If you default on your SBA loan obligation, you are probably going to need to understand the process that follows. Actually, this is probably the first question people ask me when they call for an initial consultation. And it makes perfect sense. They say that the thing that people fear most is fear or the unknown. When you don’t know what’s going to happen, your mind begins to wander. Are they going to take my house? Can they put me in jail? Will they make me sell my couch and my TV? So let me try to ease your mind, and walk you through the SBA loan collection process, particularly when a business decides to cease operations.
If you want to settle:
1) The first step is default. This means you violated the terms of your loan, and in most cases, this means missing payments. While every bank is different, most will be calling when you are 30 days late to see what’s going on. Once you hit 60 days past due, that’s when banks start to have serious concerns about your ability to pay.
2) Demand Letter – This is the bank giving you official notice that you are late, and they don’t like it. When I worked for a bank, sending a Demand Letter didn’t necessarily mean we were going to sue. But it was the first step regardless of our plan. If we did eventually need to sue, our attorney always wanted to ensure a Demand Letter have been sent. If you receive a demand letter after defaulting on your SBA loan collection process, this is NOT the time to hide or avoid the issue. You are on their radar, and it needs to be dealt with sooner rather than later to give yourself the best chance at a good outcome.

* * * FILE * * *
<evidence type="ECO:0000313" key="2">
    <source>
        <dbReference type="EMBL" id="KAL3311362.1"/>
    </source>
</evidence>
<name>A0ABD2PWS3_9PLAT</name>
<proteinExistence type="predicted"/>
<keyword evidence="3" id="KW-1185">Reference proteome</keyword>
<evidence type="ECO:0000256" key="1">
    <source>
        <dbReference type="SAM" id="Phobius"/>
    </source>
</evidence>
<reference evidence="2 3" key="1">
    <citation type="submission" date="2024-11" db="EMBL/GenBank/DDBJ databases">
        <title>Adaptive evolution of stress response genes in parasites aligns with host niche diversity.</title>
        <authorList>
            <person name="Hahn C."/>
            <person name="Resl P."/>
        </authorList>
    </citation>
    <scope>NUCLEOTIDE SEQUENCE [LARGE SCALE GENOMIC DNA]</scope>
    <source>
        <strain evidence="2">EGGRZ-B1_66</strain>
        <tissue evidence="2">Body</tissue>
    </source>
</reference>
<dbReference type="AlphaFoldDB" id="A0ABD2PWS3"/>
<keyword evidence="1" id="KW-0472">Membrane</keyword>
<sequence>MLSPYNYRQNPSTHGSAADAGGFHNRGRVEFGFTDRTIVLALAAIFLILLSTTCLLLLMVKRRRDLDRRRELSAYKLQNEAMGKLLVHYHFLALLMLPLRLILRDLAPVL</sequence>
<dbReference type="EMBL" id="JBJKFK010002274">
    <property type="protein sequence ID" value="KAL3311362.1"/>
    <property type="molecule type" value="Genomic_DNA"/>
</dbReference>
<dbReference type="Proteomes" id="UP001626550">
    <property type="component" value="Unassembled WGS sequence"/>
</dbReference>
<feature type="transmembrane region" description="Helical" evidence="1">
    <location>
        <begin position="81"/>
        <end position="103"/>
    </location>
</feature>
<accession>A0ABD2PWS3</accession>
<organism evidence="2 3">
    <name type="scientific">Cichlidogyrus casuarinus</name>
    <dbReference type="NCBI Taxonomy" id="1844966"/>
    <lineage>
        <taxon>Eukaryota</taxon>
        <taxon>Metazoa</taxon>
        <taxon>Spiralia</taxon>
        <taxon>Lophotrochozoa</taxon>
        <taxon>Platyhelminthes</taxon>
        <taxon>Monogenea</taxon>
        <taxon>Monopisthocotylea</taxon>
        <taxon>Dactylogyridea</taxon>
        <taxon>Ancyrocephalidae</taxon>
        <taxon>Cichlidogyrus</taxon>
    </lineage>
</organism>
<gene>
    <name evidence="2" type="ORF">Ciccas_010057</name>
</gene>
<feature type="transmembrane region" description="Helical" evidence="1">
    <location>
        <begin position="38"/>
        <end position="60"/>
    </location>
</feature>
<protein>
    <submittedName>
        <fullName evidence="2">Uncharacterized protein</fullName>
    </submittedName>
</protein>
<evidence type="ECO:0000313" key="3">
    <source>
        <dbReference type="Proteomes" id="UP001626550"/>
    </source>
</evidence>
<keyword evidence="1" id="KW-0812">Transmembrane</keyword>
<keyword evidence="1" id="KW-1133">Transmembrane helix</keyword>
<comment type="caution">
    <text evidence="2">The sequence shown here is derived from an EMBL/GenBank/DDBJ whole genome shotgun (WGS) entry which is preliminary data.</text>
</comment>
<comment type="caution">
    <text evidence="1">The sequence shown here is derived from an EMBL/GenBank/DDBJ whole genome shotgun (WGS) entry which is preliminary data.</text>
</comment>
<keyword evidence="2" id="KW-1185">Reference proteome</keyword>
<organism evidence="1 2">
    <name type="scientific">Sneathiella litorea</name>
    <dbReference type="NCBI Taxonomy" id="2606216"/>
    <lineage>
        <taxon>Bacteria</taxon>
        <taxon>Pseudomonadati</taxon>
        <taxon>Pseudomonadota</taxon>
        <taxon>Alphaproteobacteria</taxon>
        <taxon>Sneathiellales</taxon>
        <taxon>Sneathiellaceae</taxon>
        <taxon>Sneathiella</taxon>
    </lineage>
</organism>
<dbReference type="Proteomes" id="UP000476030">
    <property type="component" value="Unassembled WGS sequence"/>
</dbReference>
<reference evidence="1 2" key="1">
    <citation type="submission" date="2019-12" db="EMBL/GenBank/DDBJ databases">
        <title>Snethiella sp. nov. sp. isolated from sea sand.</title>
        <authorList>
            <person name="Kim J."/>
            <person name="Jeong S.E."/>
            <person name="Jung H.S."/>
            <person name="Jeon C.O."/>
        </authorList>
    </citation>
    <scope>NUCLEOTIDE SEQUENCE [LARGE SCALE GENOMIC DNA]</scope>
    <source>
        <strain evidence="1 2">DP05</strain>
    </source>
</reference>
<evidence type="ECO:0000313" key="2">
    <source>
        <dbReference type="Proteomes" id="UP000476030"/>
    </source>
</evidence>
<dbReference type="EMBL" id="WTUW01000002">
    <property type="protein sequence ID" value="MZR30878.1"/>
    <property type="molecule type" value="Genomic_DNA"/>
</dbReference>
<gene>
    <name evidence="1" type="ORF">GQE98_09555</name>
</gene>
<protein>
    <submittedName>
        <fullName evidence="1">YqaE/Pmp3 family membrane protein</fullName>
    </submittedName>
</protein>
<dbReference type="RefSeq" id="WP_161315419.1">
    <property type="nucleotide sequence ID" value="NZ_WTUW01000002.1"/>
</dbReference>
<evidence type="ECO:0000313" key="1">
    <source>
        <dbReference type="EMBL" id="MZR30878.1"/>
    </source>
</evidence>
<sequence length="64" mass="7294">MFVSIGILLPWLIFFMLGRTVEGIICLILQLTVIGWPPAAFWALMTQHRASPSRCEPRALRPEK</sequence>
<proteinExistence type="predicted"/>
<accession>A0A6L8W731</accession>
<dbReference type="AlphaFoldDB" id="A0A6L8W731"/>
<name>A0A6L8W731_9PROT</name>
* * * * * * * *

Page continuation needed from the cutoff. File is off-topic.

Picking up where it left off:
3) Cease Operations and Liquidate Business Assets – Before the bank or SBA will consider settling an SBA debt, the business needs to close (“cease operations” is the term the SBA uses) be sold as a whole. or in pieces. The sale of the business needs to be legit (read more about this here).
4) Submit SBA Offer In Compromise to your lender. Among other documents, the SBA requires forms 770 (PFS – some lenders who are new to OICs mistakenly use form 413) and sba form 1150 (Offer In Compromise).
If you choose to hide and avoid dealing with the bank:
2) Demand Letter
Depending on the details of your situation, these would be the next steps:
3a) Litigation – If the bank thinks you have assets that could be liquidated to pay down the loan, they will consider legal action. If you have cash in banks or investments, those are the low hanging fruit that banks love to go after. If you’ve pledged your home as collateral and there is equity in it, you risk the potential of a foreclosure. They can also garnish wages (the amount varies depending on states)
3b) Refer to SBA/Treasury – In some cases, the bank doesn’t feel like it will be worth the time or expense to sue you. After all, there is not point of going after a person if there is nothing to get. But just because the bank doesn’t pursue you doesn’t mean you are free. Once the file goes to SBA, they will send a 60 day letter, which basically says that if you want to work something out within 60 days of the date of the letter. If you don’t respond within 60 days, the file will be referred to the US Treasury. Once it gets to Treasury, you are usually dead in the water. They add a 28% penalty, then demand a minimum of 70% to 80% (in my experience, anyway) of the balance in a lump sum payment. In other words, you would have to be able to pay the almost the entire pre-Treasury balance.
The SBA loan collection process can be scary and hard to predict. Decisions vary from bank to bank, banker to banker, and even between SBA workout offices. The most common advice I give to SBA borrowers who are in distress is 1) to deal with it head on, and 2) if you don’t know what to do, find a knowledgeable professional who has experience dealing with these types of issues.
Distressed Loan Advisors (www.JasonTees.com) are experts at SBA default and SBA Offer In Compromise, and can be reached at 1-877-436-4533 or email@example.com.